Fall 2019 - This man is 75 and a retired professor who only comes to teach when they need an extra section. I took this class last quarter and it was at 8am, four days a week (so already awful off the bat). Luckily it was bruincasted, his attendance was in the 20-30% every single lecture, which he was mad about (dont teach an 8 am then). His voice and lectures are not engaging whatsoever and the class is based almost entirely on two midterms (which are 50 min during class) and a final, all which was so hard. His TAs grade and look for verbatim words and phrases that he uses in lecture, and if you paraphrase, its wrong, and partial credit is rare. I shouldve taken Awad but both of her sections were full when I registered and I thought taking Weiss would be fine. Sike i was wrong. I would recommend waiting for a better professor if this is your only option. I am now paying the price and am going to have to retake the course.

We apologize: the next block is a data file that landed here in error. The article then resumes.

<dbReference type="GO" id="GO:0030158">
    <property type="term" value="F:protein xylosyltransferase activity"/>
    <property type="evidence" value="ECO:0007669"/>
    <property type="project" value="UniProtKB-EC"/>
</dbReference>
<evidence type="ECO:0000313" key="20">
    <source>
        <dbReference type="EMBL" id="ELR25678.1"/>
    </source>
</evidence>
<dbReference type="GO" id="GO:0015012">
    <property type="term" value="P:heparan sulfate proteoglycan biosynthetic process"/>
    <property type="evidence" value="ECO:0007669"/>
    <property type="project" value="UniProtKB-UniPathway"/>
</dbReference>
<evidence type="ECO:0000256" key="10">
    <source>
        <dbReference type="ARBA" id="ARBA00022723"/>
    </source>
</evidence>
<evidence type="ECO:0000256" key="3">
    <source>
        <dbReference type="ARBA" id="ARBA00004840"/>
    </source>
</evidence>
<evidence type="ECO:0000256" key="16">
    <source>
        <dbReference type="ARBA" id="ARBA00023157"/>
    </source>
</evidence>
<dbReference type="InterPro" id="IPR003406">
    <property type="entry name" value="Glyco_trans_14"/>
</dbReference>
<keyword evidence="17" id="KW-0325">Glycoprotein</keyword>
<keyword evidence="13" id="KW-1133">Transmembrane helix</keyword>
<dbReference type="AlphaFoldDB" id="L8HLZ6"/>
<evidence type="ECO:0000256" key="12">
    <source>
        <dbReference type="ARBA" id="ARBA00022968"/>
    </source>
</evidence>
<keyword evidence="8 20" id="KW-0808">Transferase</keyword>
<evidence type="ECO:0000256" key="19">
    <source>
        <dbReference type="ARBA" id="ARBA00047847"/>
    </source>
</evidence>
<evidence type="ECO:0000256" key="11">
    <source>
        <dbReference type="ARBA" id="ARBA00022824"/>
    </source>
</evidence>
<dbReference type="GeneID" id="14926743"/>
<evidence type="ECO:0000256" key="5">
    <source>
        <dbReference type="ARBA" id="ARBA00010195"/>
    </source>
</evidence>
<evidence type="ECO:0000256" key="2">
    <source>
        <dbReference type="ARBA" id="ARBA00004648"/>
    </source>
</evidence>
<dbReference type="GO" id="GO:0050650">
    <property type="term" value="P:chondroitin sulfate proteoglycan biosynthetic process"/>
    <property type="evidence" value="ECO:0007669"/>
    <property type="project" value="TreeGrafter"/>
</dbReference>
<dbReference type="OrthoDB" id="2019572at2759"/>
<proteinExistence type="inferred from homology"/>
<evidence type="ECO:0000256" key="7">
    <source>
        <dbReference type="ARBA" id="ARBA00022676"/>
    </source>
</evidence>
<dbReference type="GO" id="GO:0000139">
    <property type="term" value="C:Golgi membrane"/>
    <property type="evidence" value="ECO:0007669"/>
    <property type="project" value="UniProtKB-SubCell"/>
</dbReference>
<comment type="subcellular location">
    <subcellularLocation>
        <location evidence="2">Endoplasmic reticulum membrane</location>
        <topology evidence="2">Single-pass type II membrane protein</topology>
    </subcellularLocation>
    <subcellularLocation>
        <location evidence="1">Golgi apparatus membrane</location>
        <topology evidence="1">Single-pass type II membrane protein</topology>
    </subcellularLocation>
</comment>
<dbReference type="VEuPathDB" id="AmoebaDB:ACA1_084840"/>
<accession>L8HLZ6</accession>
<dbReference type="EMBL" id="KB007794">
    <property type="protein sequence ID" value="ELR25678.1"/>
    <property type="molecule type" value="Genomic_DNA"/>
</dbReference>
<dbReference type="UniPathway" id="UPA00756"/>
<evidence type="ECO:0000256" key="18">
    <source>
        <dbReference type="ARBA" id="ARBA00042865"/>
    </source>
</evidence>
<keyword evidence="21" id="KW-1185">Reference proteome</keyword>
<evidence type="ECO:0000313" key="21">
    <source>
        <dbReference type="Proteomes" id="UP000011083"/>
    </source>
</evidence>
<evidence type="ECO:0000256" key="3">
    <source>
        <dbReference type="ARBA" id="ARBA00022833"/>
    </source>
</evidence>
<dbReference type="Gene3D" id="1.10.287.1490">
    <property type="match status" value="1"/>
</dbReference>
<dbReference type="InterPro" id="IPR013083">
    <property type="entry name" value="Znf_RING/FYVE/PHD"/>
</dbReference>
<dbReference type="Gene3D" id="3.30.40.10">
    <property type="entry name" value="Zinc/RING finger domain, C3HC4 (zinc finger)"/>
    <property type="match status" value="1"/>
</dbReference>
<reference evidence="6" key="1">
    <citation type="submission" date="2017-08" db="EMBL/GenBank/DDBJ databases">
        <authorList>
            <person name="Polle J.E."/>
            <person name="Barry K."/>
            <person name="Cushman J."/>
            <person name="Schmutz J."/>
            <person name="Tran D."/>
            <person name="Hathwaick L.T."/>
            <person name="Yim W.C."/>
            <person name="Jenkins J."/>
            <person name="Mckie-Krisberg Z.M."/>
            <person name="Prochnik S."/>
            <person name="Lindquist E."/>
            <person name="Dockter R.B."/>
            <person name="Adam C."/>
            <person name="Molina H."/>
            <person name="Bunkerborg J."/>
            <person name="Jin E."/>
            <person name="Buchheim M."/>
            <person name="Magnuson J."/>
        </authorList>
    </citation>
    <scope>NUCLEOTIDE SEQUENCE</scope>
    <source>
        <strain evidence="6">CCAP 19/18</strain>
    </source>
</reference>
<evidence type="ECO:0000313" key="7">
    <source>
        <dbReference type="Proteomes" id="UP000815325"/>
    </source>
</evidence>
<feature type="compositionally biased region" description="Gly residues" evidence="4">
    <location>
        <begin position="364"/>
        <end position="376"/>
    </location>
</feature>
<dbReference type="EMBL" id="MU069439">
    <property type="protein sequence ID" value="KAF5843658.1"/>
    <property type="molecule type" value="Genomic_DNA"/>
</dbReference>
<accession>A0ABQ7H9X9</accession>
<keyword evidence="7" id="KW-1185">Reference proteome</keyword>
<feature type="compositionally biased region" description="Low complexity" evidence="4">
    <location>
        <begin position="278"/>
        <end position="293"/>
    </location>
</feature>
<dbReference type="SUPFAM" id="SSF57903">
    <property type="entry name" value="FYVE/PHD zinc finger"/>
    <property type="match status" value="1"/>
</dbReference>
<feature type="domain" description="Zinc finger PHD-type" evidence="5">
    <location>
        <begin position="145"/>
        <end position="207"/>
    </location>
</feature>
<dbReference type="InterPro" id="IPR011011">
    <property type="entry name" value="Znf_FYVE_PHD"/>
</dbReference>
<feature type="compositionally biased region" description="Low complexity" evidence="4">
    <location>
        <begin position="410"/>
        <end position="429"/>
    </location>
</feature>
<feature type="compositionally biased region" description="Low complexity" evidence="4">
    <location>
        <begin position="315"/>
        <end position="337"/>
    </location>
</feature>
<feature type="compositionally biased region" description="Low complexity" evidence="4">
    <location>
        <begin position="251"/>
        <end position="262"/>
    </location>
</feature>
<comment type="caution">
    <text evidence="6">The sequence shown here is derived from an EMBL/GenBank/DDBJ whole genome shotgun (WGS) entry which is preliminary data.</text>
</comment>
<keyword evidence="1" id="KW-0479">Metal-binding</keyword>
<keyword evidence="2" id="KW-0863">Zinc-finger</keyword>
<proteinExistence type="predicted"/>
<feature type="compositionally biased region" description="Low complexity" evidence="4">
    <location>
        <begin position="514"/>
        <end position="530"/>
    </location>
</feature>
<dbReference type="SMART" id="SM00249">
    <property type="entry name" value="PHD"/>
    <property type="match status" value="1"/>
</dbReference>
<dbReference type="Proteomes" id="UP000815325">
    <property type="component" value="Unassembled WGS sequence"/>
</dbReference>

I heard that summer 2001 will be the last time Whitelegge's gonna teach. I can see why people see him as a teacher who is not concerned about students, but I think he improved a bit when I took him. Still, he sounds a bit arrogant sometimes. Beside me, I know some other people who got intimidated by him. The hard part about the course is the material itself, and I believe that Whitelegge's test may be easier than Bates' already. One thing that makes me think Bates will be better is that she has her own reader, so you know exactly what to expect in the tests. While for Whitelegge, he just assign pages to read in the book (Which is hard and boring readings). Some details from the book ends up on the test, although he may have briefly mention it in lecture. He's not a high school teacher, so he doesn't write down every single thing on board; taking notes on what he says is more important than the stuff on board. To me, reading book is neccessary for succeeding in the class, because you won't be able to comprehend everything in lecture, nor TA will be good enough to answer all the questions you have. The readings are bad though, I feel like they take more time than the readings for my English Literature class that I took with this class.